You can’t miss Marbella’s famous mountain. The southernmost mountain of the Sierra Blanca range, La Concha curves like a giant shell (thus its name) around Marbella, and a hike to its rocky peak at 1200-meters high culminates in a panoramic view of Costa del Sol, Gibraltar, and Morocco.
Driving 25 minutes from Marbella to Refugio de Juanar, visitors start the hike besides pine, walnut and olive trees. The hike is considered moderately difficult. Plan at least 2.5 hours each way, and start early to avoid the heat. Don’t forget to bring water, sunscreen, food, and the camera, and watch out for wild goats.
Charca del Canalón
In the Sierra de Las Nieves national park, you will find waterfalls and swimming holes at Charca del Canalón, a series of secluded clear pools along the Rio Verde river. A favorite escape for locals, the pools are reached by hiking eight kilometers from the village of Isan north of Marbella.
Everyone can find the beach right for them thanks to a long coast divided into over 20 beaches. A few beaches to consider:
Playa Rio Verde: Bordering the Rio Verde, the beach has been awarded the Blue Flag for its cleanliness and facilities.
Playa Nueva Andalucia: This beach is popular with younger crowds and west of Puerto Banus
Playa el Faro: Family-friendly, this small beach is near Old Town.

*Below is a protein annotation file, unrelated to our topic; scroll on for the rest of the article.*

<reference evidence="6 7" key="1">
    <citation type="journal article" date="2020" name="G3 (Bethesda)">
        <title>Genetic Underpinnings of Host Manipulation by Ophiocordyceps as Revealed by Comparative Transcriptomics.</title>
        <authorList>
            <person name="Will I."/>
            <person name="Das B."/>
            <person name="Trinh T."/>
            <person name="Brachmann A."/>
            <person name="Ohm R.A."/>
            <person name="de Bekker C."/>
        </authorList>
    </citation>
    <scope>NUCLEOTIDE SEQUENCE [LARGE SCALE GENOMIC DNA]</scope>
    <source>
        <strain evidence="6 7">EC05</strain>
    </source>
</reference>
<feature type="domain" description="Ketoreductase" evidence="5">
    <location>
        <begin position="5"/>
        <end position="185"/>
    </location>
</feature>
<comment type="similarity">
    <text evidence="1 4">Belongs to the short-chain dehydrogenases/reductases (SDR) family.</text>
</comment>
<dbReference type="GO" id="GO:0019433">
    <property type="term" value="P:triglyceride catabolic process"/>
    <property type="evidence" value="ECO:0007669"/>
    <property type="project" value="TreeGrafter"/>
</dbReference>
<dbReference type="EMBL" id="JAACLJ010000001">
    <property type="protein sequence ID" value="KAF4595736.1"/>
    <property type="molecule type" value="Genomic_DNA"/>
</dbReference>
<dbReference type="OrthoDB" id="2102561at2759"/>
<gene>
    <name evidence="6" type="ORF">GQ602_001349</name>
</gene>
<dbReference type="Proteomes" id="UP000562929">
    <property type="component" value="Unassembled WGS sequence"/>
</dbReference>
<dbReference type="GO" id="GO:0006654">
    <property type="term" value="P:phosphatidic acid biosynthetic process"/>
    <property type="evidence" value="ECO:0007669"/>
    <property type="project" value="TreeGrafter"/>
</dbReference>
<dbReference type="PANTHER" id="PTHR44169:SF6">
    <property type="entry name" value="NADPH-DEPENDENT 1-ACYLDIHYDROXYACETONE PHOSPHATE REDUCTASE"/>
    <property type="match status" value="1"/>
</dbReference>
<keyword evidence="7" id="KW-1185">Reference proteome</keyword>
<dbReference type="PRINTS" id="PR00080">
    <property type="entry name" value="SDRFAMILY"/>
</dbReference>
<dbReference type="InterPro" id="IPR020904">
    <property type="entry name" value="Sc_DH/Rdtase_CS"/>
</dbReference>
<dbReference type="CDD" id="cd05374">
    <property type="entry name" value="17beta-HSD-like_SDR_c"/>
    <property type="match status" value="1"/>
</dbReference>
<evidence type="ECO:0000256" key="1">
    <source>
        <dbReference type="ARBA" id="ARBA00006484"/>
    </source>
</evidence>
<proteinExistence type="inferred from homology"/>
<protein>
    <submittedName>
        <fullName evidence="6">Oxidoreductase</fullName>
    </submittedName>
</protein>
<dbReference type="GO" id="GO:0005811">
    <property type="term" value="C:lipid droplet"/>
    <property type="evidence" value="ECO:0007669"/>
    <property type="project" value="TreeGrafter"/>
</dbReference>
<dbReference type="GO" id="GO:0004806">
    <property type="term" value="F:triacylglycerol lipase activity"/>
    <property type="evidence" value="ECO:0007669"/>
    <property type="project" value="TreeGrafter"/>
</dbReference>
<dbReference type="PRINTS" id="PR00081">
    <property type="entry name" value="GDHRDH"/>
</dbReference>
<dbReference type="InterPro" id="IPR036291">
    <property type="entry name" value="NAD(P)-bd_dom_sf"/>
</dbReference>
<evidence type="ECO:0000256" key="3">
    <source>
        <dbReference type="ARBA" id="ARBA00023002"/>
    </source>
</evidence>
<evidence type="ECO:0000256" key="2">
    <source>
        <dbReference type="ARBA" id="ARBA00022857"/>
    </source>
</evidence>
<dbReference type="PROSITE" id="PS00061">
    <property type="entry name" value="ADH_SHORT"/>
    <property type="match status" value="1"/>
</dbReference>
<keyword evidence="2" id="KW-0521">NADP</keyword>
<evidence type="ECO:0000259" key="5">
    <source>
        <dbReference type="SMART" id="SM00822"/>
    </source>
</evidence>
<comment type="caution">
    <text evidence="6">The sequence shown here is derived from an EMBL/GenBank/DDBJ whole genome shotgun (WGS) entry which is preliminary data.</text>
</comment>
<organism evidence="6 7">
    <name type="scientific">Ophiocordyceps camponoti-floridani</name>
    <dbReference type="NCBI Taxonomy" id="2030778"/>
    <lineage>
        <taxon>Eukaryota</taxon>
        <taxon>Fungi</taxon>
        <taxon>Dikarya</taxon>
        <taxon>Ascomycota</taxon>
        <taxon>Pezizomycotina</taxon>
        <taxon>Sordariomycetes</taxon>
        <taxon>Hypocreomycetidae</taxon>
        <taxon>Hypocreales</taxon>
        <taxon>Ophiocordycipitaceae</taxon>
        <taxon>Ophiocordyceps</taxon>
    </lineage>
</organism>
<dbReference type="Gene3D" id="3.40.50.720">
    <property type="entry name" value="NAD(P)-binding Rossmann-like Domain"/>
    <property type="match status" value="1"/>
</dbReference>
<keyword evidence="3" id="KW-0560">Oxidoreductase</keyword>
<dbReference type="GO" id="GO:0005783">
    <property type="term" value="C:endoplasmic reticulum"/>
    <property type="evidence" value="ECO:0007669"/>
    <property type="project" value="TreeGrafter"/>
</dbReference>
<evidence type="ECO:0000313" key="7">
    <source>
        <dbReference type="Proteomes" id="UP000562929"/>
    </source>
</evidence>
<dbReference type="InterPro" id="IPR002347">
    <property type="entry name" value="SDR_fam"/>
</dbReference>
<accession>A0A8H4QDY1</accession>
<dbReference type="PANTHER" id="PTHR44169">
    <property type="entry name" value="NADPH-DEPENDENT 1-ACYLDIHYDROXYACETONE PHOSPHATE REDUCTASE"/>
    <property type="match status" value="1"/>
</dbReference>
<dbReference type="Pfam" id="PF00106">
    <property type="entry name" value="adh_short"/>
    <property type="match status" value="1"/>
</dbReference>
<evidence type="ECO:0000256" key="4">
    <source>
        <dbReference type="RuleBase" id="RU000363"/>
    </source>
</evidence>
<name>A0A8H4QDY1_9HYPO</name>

Art and culture
A mix of song, dance, and guitar music, flamenco developed as an art form over the centuries by Andalusian Roma (Gypsies) living in southern Spain. Flamenco los Chatos Ana Maria presents a nightly flamenco performance in a rustic space known for its intimacy and informality.
While walking along the promenade of Avenida del Mar from Old Town to the beach front, visitors will notice something other than the chic boutiques and cafés. Ten bronze sculptures made by Spain’s legendary artist Salvador Dali line the avenue; Dali’s unique artistry is evident in the large pieces—plus touching the sculptures is encouraged.
Marbella’s historic district north of the beaches, Old Town presents the best of European and Mediterranean traditional city centers with its narrow cobble-stoned streets, whitewashed buildings, and tiny shops. Make time to visit Plaza de los Naranjos, a pleasant little park lined with orange trees. Old Town’s charm is overwhelming in the evening when the sidewalks become alive with cafés, street artists, and strolling couples.
On the west side of Marbella is Puerto Banús. Considered Costa del Sol’s wealthy playground, the marina district is composed of high-end shops, dressed-up nightlife, and trendy restaurants, as well as being the place to admire luxury sports cars and yachts.
Bonus: Take a water taxi from Puerto Banús to Old Town for an amazing view of Marbella’s coastline.
Outdoor restaurants, clothing shops, and ice cream parlors line Marbella’s seafront boardwalk.
Like most visitors to Marbella, finishers of the inaugural IRONMAN 70.3 Marbellawill enjoy the Costa del Sol beaches—only their bling will be different.
REF: David Landers